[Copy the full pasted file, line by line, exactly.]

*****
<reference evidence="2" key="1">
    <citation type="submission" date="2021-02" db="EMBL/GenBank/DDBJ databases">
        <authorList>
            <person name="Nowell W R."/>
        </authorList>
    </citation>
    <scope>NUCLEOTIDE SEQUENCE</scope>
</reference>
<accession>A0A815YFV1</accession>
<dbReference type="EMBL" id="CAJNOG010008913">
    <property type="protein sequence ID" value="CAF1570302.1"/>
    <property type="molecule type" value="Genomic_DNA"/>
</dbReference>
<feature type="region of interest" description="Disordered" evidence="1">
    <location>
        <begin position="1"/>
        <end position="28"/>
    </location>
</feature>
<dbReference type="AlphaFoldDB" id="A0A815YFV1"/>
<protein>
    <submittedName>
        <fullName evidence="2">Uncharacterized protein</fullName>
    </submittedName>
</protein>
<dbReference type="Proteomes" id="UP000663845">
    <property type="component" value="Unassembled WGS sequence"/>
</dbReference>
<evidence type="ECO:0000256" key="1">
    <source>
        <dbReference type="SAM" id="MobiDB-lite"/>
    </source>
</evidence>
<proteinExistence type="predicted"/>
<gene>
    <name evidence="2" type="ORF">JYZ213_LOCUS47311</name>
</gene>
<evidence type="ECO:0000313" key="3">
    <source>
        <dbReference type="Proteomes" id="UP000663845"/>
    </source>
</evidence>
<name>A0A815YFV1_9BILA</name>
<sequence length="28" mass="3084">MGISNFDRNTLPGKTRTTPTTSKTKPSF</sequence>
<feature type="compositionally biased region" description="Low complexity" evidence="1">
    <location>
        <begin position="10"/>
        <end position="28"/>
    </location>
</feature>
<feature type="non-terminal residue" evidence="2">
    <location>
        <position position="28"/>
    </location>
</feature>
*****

<reference evidence="2" key="1">
    <citation type="submission" date="2021-02" db="EMBL/GenBank/DDBJ databases">
        <authorList>
            <person name="Nowell W R."/>
        </authorList>
    </citation>
    <scope>NUCLEOTIDE SEQUENCE</scope>
</reference>
<accession>A0A815YFV1</accession>
<dbReference type="EMBL" id="CAJNOG010008913">
    <property type="protein sequence ID" value="CAF1570302.1"/>
    <property type="molecule type" value="Genomic_DNA"/>
</dbReference>
<feature type="region of interest" description="Disordered" evidence="1">
    <location>
        <begin position="1"/>
        <end position="28"/>
    </location>
</feature>
<dbReference type="AlphaFoldDB" id="A0A815YFV1"/>
<protein>
    <submittedName>
        <fullName evidence="2">Uncharacterized protein</fullName>
    </submittedName>
</protein>
<dbReference type="Proteomes" id="UP000663845">
    <property type="component" value="Unassembled WGS sequence"/>
</dbReference>
<evidence type="ECO:0000256" key="1">
    <source>
        <dbReference type="SAM" id="MobiDB-lite"/>
    </source>
</evidence>
<proteinExistence type="predicted"/>
<gene>
    <name evidence="2" type="ORF">JYZ213_LOCUS47311</name>
</gene>
<evidence type="ECO:0000313" key="3">
    <source>
        <dbReference type="Proteomes" id="UP000663845"/>
    </source>
</evidence>
<name>A0A815YFV1_9BILA</name>
<sequence length="28" mass="3084">MGISNFDRNTLPGKTRTTPTTSKTKPSF</sequence>
<feature type="compositionally biased region" description="Low complexity" evidence="1">
    <location>
        <begin position="10"/>
        <end position="28"/>
    </location>
</feature>
<feature type="non-terminal residue" evidence="2">
    <location>
        <position position="28"/>
    </location>
</feature>